ფირი რეისი – შავი ზღვის პორტოლანის აღმოსავლეთ სანაპირო1 (ხელნაწერი: Baltimore, Walters Art Museum, MS. W. 658)

creativework.keywordsფირი რეისი, შავი ზღვის პორტოლანი, ოსმალური კარტოგრაფია, აღმოსავლეთ შავიზღვისპირეთი, Piri Reis, Black Sea portolan, Ottoman cartography, East shores of the Black Sea.
dc.contributor.authorეჯიბია, ომიკო
dc.date.accessioned2024-01-11T08:09:50Z
dc.date.available2024-01-11T08:09:50Z
dc.date.issued2023
dc.descriptionეძღვნება აკადემიკოს ზაზა ალექსიძის ხსოვნას (1935 – 2023)/ Dedicated to Memory of Academician Zaza Aleksidze (1935 – 2023)
dc.description.abstractThe 16th century was the age of political, economic and cultural might for the Ottoman Empire, which was reflected not only in the military-political arena but also in the social and cultural sphere. However, like other pre-existing empires, Ottoman cultural or social progress was directly related to military-political success. Among them was the development of cartography, which represented a kind of fusion of medieval Arab- Muslim geographical knowledge and Western European geographical knowledge. During the last decade, it gradually became possible to study and publish Ottoman historical maps or atlases. Nevertheless, there are still some difficulties that were noted at the end of the last century. In particular, incomplete catalogues of manuscripts preserved in Turkish museums and libraries; the non-existence of electronic versions and difficulties of access required to work on manuscripts. One of the most distinguished and famous authors who created European-type Ottoman sea charts, Ottoman portolans, was Piri Reis (1481-1554). Piri Reis started as a sailor at 12 and later became a captain (Reis). In 1517, in Cairo, Piri Reis presented the Sultan with a world map he drew in 1513. It seems that Piri Reis was an ambitious person and wanted to gain the patronage of the Ottoman Sultan by presenting this map. In addition to the world map of 1513, he had to create the second world map, which dates back to 1528-29 and is kept in the library of Topkapi Palace. Piri Reis's most important work is the Kitāb-ı Baḥrīye or Book of the Seas, often called the Book of Navigation. Two editions of the book are known, the first of which dates back to 1521 and includes about 130 portolans/chapters. The second edition was created in 1526 and includes 210 portolans/chapters. It should be noted that none of the first, authorial manuscripts has reached us. After the death of Piri Reis, the third edition of Kitāb-Baḥrīye was created in the next century, the text of which repeated the text of the second edition, although there were changes in the part of portolans and maps. For example, the map of the Black Sea is not found in the first or second editions and is considered to have been added in the 17th century. There are another fact that supports the idea that the map of the Black Sea was not made by Piri Reis (besides the fact that it is not found in other, earlier copies). In particular, a worthy continuation of Piri Reis's cartographic work was Ali al- Sharaf from Sfax, who does not mention Piri Reis concerning the Black Sea and relies only on the work of Abu al-Abbas al-Andalus. We can add another argument to this, the Mediterranean Sea, the Red Sea and the Arabian Sea (with the Persian Gulf) were the areas of activity of Piri Reis. Thus, it is highly likely that he never visited the Black Sea or had any other contact with the Black Sea to create its portolan. The copies of portolans made in the 17th century, which were based on the Kitāb- Baḥrīye of Piri Reis, are divided into two categories: those that are accompanied by texts along with maps, and those that only contain maps. One such later copy is the Baltimore, Walters Art Museum, MS. W. 658, in which a map of the Black Sea is given, which, although created by analogy with Western European maps, is nevertheless different even from the point of view of toponymy. There are two maps of the Black Sea in the Atlas, which are fully represented by the Black Sea: 1) the Black Sea, which is given in the Eastern Mediterranean and the Aegean Seas (this portolan, we conditionally call the "East Map"). 2) The Black Sea chart which is vertically placed on paper and is much more detailed. The following maps are separate among the regional charts of the Black Sea: Province Rumelia (West Black Sea); Anatolia (southwestern Black Sea); Crimean peninsula and its surroundings (northern Black Sea); Eastern Black Sea. In the Eastern Black Sea region, according to maps, there are such geographical objects as Batumi, Poti, Rv. Rioni, Kulevi, Anaklia, Gurjistan (Georgia), Samegrelo, Dranda, Sokhumi, Bichvinta and Abkhazia. Most of them are correctly placed and relevant. However, in the case of Dranda, it was placed incorrectly. It is true that the internal parts or territories of historical Georgia, including Eastern Georgia, are not found on the maps, however, the depiction of Western Georgia and its geographical points on the Muslim map is an important event. This served the political interests of the Ottomans, although, Western Georgia was more or less neglected in Eastern-Islamic geographical works, and we do not have its depiction on maps before the Ottomans. The purpose of the article is to present one of the Ottoman portolans/maps of the Eastern Black Sea coast in the context of historical processes, taking into account the specifics of geographical names, objects and toponyms. Acquaintance with the article will help people interested in the history, historical geography, cartography, toponymy, and Ottoman cartography of the Eastern Black Sea coast and Georgia.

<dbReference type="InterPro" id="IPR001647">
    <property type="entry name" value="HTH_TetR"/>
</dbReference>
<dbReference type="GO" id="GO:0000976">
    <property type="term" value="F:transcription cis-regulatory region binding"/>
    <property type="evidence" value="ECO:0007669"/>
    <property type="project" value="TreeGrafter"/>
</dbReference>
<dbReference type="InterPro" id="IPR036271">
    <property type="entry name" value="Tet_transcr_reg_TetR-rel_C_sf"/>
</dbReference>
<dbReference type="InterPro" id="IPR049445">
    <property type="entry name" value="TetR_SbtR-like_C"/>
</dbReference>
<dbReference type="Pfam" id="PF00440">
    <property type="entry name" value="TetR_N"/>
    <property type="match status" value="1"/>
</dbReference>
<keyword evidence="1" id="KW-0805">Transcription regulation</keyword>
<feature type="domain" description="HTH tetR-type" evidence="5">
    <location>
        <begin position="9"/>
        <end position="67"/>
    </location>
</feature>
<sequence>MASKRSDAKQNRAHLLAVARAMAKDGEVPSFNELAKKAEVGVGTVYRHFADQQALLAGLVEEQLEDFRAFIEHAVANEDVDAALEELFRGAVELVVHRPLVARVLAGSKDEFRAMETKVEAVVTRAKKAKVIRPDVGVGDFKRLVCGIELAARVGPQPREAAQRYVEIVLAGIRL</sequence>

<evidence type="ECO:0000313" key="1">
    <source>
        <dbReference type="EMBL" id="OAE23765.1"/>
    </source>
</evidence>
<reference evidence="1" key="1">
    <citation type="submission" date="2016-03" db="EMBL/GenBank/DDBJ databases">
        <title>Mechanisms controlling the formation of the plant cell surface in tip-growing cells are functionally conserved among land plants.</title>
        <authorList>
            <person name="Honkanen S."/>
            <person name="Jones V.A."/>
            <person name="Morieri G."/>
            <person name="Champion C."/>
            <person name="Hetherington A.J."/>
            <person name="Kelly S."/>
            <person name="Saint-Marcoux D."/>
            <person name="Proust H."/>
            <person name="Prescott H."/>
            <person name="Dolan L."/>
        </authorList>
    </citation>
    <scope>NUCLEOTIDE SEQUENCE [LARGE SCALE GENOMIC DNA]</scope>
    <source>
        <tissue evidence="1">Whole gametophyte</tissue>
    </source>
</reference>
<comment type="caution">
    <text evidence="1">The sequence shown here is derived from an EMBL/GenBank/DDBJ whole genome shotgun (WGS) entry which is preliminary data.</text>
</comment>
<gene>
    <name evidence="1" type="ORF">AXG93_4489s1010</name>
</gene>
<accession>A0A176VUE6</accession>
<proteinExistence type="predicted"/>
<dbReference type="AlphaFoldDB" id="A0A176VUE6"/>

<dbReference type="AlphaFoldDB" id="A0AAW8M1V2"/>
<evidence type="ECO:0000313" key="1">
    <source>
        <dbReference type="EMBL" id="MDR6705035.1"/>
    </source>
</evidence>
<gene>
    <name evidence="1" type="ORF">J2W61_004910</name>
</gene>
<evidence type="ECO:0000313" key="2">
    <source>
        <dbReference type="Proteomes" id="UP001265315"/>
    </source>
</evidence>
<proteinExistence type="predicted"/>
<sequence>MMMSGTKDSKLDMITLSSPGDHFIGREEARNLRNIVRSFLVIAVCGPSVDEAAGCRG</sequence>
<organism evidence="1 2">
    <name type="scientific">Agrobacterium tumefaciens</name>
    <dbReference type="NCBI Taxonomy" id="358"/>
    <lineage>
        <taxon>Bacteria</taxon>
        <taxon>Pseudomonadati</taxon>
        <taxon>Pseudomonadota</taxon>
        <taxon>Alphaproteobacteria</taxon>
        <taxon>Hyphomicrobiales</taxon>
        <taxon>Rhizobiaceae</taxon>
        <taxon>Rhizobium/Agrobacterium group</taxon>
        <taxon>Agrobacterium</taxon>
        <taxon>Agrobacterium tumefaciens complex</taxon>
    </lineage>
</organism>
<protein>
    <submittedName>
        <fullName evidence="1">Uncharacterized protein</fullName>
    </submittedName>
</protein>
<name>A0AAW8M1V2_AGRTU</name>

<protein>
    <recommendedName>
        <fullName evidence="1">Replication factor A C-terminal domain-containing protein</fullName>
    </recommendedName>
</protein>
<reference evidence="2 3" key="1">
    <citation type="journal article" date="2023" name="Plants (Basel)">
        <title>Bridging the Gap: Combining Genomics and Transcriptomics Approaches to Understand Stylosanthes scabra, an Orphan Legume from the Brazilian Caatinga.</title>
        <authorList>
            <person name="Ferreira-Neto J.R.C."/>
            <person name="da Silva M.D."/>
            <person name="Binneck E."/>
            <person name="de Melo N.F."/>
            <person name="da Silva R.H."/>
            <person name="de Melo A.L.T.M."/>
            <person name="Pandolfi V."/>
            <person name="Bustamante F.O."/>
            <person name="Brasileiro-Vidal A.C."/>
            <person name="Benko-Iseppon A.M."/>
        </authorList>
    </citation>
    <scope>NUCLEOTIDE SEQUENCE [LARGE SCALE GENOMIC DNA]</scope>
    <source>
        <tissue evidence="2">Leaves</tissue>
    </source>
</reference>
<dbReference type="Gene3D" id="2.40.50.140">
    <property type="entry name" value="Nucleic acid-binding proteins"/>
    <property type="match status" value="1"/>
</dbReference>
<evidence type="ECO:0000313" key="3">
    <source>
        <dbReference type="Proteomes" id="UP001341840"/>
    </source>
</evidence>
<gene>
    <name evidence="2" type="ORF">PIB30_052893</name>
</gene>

dc.description.sponsorshipნაშრომი შესრულებულია შოთა რუსთაველის ეროვნული სამეცნიერო ფონდის მიერ დაფინანსებული პროექტის ფარგლებში
dc.identifier.citationაღმოსავლეთმცოდნეობა, №12, თბილისი, 2023, გვ.: 156-167/ Oriental Studies, №12, Tbilisi, 2023, pp.: 156-167
dc.identifier.issn2298-0377
dc.identifier.urihttps://dspace.tsu.ge/handle/123456789/2345
dc.language.isoother
dc.publisherივანე ჯავახიშვილის სახელობის თბილისის სახელმწიფო უნივერსიტეტის გამომცემლობა
dc.titleფირი რეისი – შავი ზღვის პორტოლანის აღმოსავლეთ სანაპირო1 (ხელნაწერი: Baltimore, Walters Art Museum, MS. W. 658)
dc.title.alternativePiri Reis – East Coast of Black Sea Portolan (Manuscript: Baltimore, Walters Art Museum, MS. W. 658)
dc.typeArticle